In the first category is Gordon's tendency to identify Carter's fictional characters as versions of her family and acquaintances. Carter wrote that "all fiction is symbolic autobiography" (a quote she later attributed to Balzac, although I have been unable to trace it). [3] Gordon, though, often seems to discount or ignore the modifier "symbolic."


For example, he asserts that Uncle Philip in The Magic Toyshop "was a grotesquely exaggerated version of [Angela's first husband] Paul Carter." [4] Angela had married Paul when she was only 20 to escape her stultifying family home; later in her journal she described this act as a "flight from a closed room into another one." [5] According to Gordon, Paul was undemonstrative, uncommunicative, and resented Angela's initial success, but he was not an ogre. During their marriage he had at least one serious bout of depression; perhaps it was during that period that Angela came to feel that "he needed me for a mother." [6]

Uncle Philip, in contrast, isn't dependent, withdrawn or depressed. Instead he is a creepy, controlling and perverse father-figure. Even if Paul matched Uncle Philip's attributes more closely, though, to attempt to map the character so directly onto a real person is to turn the sinister, dreamlike atmosphere of the novel—in my view and Gordon's one of her best—into that of a mundane domestic drama.


If at places Gordon can be too insistent about making direct connections between Carter's fiction and her life, though, what about the many characters in her novels who are orphans? (Her mother was, if anything, overprotective rather than absent.) And what are we to make of the many scenes in her fiction of incest and rape? Incest features in her short stories "The Events of a Night," "The Executioner's Beautiful Daughter" and "Penetrating to the Heart of the Forest," and in the novels The Magic Toyshop and Wise Children. Should we assume that these motifs are thinly fictionalized versions of her own experience, or is their significance purely imaginative? Carter herself wrote approvingly of "a fiction absolutely self-conscious of itself as a different form of human experience than reality." [7]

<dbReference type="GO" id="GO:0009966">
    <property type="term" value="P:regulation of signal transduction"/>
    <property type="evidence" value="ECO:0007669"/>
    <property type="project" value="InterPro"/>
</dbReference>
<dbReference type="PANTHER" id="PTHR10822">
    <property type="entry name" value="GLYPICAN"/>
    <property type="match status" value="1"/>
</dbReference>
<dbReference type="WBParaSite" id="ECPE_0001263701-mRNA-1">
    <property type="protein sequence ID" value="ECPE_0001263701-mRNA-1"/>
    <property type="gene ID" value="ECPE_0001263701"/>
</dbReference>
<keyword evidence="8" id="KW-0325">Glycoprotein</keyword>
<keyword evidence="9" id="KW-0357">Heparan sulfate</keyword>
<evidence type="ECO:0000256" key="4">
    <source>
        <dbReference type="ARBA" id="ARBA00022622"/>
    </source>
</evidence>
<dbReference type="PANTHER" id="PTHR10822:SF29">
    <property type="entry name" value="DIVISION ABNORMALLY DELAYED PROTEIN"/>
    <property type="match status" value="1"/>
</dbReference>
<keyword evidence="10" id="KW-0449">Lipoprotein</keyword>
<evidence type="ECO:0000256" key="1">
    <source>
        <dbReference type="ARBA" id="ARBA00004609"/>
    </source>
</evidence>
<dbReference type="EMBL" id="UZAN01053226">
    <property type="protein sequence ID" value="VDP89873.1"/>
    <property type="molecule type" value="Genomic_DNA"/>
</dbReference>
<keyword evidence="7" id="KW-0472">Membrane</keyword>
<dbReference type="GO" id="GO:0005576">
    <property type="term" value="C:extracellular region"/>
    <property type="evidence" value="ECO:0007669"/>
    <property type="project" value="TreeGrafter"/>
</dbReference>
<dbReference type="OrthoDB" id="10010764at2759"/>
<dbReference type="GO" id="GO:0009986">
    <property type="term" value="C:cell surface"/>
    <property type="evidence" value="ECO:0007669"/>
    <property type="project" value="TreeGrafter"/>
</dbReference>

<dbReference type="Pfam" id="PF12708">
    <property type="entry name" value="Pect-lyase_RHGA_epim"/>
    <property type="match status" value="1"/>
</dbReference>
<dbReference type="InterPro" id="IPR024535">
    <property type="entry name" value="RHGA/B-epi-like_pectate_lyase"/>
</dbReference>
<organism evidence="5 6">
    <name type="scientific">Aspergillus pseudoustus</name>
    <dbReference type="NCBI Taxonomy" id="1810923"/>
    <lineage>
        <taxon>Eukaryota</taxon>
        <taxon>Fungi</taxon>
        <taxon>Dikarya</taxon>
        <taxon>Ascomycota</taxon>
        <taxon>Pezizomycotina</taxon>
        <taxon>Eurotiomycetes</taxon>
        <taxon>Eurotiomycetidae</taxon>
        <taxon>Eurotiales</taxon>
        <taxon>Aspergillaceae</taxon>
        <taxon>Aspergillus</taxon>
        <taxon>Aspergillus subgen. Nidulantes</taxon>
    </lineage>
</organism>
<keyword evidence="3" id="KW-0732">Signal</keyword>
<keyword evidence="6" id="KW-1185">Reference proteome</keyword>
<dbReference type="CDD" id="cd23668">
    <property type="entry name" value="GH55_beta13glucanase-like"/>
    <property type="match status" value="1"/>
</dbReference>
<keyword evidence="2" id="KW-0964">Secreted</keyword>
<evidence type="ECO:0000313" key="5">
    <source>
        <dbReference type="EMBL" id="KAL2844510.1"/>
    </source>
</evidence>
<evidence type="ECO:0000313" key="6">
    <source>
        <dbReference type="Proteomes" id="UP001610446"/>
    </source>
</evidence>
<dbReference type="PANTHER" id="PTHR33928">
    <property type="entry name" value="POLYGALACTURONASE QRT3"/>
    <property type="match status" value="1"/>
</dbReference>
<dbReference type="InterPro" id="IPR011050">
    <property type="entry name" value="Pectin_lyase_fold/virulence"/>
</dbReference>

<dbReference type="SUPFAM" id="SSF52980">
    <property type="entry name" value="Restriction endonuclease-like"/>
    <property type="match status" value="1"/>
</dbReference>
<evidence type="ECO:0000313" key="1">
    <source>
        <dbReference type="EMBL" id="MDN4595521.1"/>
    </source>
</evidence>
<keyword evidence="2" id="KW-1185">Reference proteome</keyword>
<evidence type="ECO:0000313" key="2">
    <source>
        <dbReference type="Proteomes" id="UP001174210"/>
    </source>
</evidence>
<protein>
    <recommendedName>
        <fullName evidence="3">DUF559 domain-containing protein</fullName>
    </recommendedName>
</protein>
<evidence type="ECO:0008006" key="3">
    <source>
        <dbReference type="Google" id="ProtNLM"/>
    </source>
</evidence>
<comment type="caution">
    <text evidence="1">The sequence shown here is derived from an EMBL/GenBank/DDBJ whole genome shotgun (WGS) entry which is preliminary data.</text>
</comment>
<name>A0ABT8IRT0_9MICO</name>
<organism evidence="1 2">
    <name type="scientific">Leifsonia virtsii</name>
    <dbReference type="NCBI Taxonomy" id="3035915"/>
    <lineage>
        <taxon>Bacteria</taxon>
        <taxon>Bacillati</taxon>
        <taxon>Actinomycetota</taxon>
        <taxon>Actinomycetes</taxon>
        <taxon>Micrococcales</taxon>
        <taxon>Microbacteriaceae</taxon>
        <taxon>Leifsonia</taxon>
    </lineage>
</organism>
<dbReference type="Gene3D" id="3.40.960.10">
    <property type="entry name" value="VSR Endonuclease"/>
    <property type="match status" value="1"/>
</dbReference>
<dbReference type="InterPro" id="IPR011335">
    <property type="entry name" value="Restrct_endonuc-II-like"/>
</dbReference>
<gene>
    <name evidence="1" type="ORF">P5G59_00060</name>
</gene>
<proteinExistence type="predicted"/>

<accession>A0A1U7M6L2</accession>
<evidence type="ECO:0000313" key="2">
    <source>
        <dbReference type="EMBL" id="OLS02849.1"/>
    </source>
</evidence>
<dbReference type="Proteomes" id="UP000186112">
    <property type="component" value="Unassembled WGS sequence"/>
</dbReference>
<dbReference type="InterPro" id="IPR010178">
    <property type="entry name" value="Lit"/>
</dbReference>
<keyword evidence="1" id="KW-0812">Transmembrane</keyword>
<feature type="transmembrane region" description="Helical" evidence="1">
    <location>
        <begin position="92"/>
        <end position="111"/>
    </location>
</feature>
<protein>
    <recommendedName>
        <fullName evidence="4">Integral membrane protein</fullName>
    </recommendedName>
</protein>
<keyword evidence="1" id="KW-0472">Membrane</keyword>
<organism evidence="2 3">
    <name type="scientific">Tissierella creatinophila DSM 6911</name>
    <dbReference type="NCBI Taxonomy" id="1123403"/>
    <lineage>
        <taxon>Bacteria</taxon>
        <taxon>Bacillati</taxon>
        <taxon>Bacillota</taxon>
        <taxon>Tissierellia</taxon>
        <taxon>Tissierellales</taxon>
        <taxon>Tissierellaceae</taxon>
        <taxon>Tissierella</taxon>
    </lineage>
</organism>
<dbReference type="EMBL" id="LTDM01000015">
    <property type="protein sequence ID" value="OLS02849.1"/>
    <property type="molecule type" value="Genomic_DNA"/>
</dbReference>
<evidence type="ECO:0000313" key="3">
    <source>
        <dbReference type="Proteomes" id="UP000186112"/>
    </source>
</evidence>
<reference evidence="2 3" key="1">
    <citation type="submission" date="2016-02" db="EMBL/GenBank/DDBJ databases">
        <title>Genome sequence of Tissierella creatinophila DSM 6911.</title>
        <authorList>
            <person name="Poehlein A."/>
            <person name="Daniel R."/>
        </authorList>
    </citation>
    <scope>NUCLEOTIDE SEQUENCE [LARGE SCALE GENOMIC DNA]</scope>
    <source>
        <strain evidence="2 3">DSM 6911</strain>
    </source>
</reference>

There are also moments where Gordon makes some odd, or at least superficial, judgments. The screenplay Carter co-wrote for The Company of Wolves employs as a framing device the dream of a teenaged girl, Rosaleen, about the terrors and allurements of adolescence.  Gordon writes that this "is largely an excuse to bombard the viewer with strange and disturbing scenes and images. A lot of it wasn't intended to signify anything in particular."

To illustrate this lack of meaning Gordon describes the following scene:
At one point, Rosaleen runs away from an 'amorous boy' and climbs a tree towards a stork's nest in the crook of a bough. The bird flies away, and Rosaleen looks into the nest, which contains four eggs and a small mirror with a gilt handle. She begins applying her lipstick in the mirror. As she does so, the four eggs burst open to reveal four statuettes of babies. [8]